Wednesdays on the Word: Found in Christ


Paul’s letters are chocked full of amazingly deep theology. Whether its the revelation of God’s plan for Jews and Gentiles in Romans 9-11, the divinity of Jesus in Philippians 2:5-11, or his reflections on the nature of the church in the Pastoral Epistles, Paul has bequeathed to the church a treasure-trove through his writings.

One of the Paul’s most studied passages is Ephesians 1:3-14. Called “the longest sentence in the Bible”, this section touches on many important topics in Christian theology, such as adoption, election, union with Christ, atonement, and a host of others. Today on Wednesdays on the Word, we are going to look at this passage and the emphasis that Paul places on being “in Christ.” We will also reflect on how this reality affects believers daily walk with the Lord.

United with Him

Paul uses the phrase “in Christ” or “in him” 10 times in Ephesians 1:3-14. He attaches this phrase to different theological concepts:

  • Blessing that we receive (Eph. 1:3)
  • Election (Eph. 1:4)
  • Redemption (Eph. 1:7)
  • God’s plan for history (Eph. 1:9-10)
  • Adoption (Eph. 1:11)

That’s five major points of doctrine in nine verses! Obviously, for Paul, union with Christ constitutes a major theme in the life of the believer. However much we might emphasizes other doctrines for different purposes, the fact remains that union with Christ is the umbrella over which all of the other truths of the gospel live.

To quote Roy Gingrich, “[God] is not a merchant. He does not sell His blessings. He freely gives them to those who acknowledge their dependence upon Him for the supply of their needs and ask Him for this supply.” (The Book of Ephesians, p. 10) God has freely given us all things, every spiritual blessing that comes our way, because we are united with Christ. Outside of being united with Christ, there are no spiritual blessings but only spiritual curses.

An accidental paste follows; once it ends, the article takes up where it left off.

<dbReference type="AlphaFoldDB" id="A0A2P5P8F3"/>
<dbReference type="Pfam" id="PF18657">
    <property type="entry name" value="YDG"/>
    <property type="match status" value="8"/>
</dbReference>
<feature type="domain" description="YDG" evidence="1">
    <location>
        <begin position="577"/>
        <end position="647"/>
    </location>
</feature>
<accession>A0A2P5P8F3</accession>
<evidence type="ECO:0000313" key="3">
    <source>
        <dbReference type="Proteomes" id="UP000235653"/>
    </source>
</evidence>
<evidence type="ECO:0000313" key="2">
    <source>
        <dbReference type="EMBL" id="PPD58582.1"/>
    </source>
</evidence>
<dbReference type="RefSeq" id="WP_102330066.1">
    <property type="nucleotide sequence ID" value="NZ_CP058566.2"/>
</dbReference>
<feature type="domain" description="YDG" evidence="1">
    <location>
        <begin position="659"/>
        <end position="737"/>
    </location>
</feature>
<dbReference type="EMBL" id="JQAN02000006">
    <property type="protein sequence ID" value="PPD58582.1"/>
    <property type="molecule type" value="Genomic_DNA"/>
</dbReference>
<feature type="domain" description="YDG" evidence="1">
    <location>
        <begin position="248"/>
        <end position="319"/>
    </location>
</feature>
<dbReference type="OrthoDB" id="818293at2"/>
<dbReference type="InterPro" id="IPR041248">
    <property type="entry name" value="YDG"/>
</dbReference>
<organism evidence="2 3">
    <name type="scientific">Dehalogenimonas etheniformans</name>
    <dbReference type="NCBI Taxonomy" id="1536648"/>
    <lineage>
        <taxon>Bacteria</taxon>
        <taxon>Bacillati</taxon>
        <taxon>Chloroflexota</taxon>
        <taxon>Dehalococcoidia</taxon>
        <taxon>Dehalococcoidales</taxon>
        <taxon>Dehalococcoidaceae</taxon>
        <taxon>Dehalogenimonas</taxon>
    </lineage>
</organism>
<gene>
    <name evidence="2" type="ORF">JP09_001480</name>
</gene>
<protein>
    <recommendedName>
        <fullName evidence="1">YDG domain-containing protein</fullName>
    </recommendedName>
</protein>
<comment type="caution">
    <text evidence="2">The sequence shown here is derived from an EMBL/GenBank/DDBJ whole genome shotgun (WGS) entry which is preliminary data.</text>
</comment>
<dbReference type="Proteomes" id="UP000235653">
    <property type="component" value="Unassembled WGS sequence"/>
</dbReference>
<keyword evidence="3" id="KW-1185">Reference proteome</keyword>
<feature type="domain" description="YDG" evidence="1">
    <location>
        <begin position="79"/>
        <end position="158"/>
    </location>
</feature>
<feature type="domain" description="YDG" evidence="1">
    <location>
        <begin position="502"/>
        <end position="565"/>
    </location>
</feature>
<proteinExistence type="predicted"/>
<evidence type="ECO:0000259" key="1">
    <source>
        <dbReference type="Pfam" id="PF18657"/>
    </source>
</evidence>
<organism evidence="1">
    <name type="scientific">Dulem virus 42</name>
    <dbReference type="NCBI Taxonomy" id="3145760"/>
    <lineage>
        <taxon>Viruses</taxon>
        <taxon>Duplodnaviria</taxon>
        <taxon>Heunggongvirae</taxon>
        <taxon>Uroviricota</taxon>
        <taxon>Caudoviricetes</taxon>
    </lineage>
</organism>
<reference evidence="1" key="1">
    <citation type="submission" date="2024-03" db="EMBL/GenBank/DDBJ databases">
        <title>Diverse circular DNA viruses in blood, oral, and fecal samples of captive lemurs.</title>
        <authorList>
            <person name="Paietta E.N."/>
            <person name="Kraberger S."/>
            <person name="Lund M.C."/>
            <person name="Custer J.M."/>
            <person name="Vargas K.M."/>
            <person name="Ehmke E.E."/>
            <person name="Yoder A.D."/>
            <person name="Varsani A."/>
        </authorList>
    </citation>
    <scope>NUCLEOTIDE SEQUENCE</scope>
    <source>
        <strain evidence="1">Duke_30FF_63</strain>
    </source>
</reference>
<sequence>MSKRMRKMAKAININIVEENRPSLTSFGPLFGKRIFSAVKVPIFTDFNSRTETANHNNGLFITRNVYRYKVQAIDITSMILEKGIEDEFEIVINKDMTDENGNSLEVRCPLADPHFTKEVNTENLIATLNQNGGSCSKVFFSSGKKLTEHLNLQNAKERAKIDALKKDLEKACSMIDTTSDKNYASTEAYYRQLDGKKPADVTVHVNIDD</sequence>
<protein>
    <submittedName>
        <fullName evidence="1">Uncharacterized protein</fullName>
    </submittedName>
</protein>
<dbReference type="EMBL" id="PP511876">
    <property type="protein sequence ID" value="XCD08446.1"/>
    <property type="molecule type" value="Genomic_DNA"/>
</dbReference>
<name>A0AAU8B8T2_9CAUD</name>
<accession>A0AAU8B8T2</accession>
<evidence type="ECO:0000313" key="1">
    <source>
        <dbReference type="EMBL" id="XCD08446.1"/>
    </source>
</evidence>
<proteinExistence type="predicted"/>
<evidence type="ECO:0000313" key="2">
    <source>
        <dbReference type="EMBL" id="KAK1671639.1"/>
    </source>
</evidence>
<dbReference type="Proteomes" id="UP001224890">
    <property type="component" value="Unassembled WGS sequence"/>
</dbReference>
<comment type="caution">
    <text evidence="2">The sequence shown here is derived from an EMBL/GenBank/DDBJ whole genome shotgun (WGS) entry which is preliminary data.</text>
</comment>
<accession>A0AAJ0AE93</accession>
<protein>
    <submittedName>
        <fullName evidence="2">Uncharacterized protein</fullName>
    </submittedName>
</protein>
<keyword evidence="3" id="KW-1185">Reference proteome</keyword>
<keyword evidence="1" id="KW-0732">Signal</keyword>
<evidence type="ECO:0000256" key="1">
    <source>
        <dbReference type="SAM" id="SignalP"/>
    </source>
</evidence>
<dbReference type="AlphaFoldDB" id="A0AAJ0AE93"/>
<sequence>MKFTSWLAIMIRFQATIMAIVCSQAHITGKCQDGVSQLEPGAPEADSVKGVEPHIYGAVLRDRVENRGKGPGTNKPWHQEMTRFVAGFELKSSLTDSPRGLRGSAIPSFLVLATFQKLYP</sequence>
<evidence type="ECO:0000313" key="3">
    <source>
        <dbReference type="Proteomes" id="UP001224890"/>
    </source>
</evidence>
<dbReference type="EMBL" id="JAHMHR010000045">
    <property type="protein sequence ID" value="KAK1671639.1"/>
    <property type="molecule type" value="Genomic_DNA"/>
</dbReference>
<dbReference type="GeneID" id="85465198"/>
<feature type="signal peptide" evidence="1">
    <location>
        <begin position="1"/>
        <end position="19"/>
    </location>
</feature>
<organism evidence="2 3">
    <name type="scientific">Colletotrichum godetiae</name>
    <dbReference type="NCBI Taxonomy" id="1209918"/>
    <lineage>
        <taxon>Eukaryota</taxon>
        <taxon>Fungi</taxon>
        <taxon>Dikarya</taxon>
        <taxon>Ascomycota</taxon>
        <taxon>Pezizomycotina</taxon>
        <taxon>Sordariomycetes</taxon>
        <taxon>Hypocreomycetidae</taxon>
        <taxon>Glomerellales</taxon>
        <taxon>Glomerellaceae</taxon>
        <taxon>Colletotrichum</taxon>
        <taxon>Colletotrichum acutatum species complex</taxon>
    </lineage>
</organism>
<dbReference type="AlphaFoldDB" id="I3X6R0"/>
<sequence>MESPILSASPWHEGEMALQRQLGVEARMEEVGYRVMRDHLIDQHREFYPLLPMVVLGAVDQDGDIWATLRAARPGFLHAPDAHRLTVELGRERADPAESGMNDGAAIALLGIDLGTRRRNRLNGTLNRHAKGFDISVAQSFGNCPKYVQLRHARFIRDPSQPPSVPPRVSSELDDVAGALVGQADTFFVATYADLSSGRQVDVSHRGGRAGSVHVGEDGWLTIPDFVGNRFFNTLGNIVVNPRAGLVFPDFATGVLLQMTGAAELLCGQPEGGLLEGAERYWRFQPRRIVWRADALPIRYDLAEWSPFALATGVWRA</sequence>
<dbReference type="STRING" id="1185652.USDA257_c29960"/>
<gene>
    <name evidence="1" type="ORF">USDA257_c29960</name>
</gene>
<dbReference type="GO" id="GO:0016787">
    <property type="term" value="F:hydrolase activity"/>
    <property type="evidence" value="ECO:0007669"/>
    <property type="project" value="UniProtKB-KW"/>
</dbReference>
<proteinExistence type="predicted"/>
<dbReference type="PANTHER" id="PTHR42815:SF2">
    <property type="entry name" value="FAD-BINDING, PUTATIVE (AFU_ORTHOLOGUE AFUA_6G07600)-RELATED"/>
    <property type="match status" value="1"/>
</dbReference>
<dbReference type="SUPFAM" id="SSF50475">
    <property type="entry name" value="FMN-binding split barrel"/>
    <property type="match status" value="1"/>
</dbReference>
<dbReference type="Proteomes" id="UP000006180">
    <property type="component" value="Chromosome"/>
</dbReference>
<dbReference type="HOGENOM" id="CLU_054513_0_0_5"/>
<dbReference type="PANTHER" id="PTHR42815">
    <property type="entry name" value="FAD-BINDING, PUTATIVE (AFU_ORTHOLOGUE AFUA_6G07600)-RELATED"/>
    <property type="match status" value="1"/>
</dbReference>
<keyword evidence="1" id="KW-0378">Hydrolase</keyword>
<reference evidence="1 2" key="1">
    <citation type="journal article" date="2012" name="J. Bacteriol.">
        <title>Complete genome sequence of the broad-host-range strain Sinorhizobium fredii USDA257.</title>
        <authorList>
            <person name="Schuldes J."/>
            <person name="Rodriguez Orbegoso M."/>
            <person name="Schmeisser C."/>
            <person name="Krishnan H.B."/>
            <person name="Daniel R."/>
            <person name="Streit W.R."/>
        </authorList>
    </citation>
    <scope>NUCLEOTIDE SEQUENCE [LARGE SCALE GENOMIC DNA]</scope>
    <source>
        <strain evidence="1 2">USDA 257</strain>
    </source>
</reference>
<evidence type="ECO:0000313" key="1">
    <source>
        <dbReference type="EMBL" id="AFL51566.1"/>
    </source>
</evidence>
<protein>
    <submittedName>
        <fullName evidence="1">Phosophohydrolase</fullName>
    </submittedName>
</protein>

Living for Him

Being united with Christ, Christians should expect to share in the spiritual mission that Christ has for his followers. Although we can expect to receive the blessings, we should also expect to share in the work that God in Christ has for us.

Paul continues his message of thanksgiving by reminding the Ephesians that “in him we have obtained an inheritance, having been predestined according to the purpose of him who works all things according to the counsel of his will.” (Eph. 1:11) God has given his children, those who have united themselves to Christ through faith in him, a mission and a purpose. God’s purpose, in one sense, is secret—we do not have all the details of how the grand scheme of human history will play out: “The secret things belong to the Lord our God…”. (Deut. 29:29a)

However, God has given us both the power and the insight to do his will in love, being united in Christ: “but the things that are revealed belong to us and to our children forever.” (Deut. 29:29b) God’s purpose in giving us spiritual blessings through Christ is to do the things that please God. God has given us these spiritual blessings freely to walk faithfully before him.

spiritual blessings

In Him, In Love

Christians are showered with much favor from the Lord. Sometimes we fail to live like we’re supposed to as believers. However, one of Paul’s reasons for writing to the Ephesians was to encourage them with this good news of the spiritual blessings found in being united to our Lord.

We have been adopted by God to be his sons and daughters. We have been predestined to walk in love. We have received redemption through the death and resurrection of our Savior. The good news is that God has not only given us good gifts, but has condescended to unite himself to us so that we can experience true spiritual blessing through Jesus.

Being united with Christ is the greatest gift that we can receive, because through Jesus we receive “every good gift and every perfect gift that is from above.” (James 1:17) Let’s give thanks today for the spiritual blessings that we have received in Christ.

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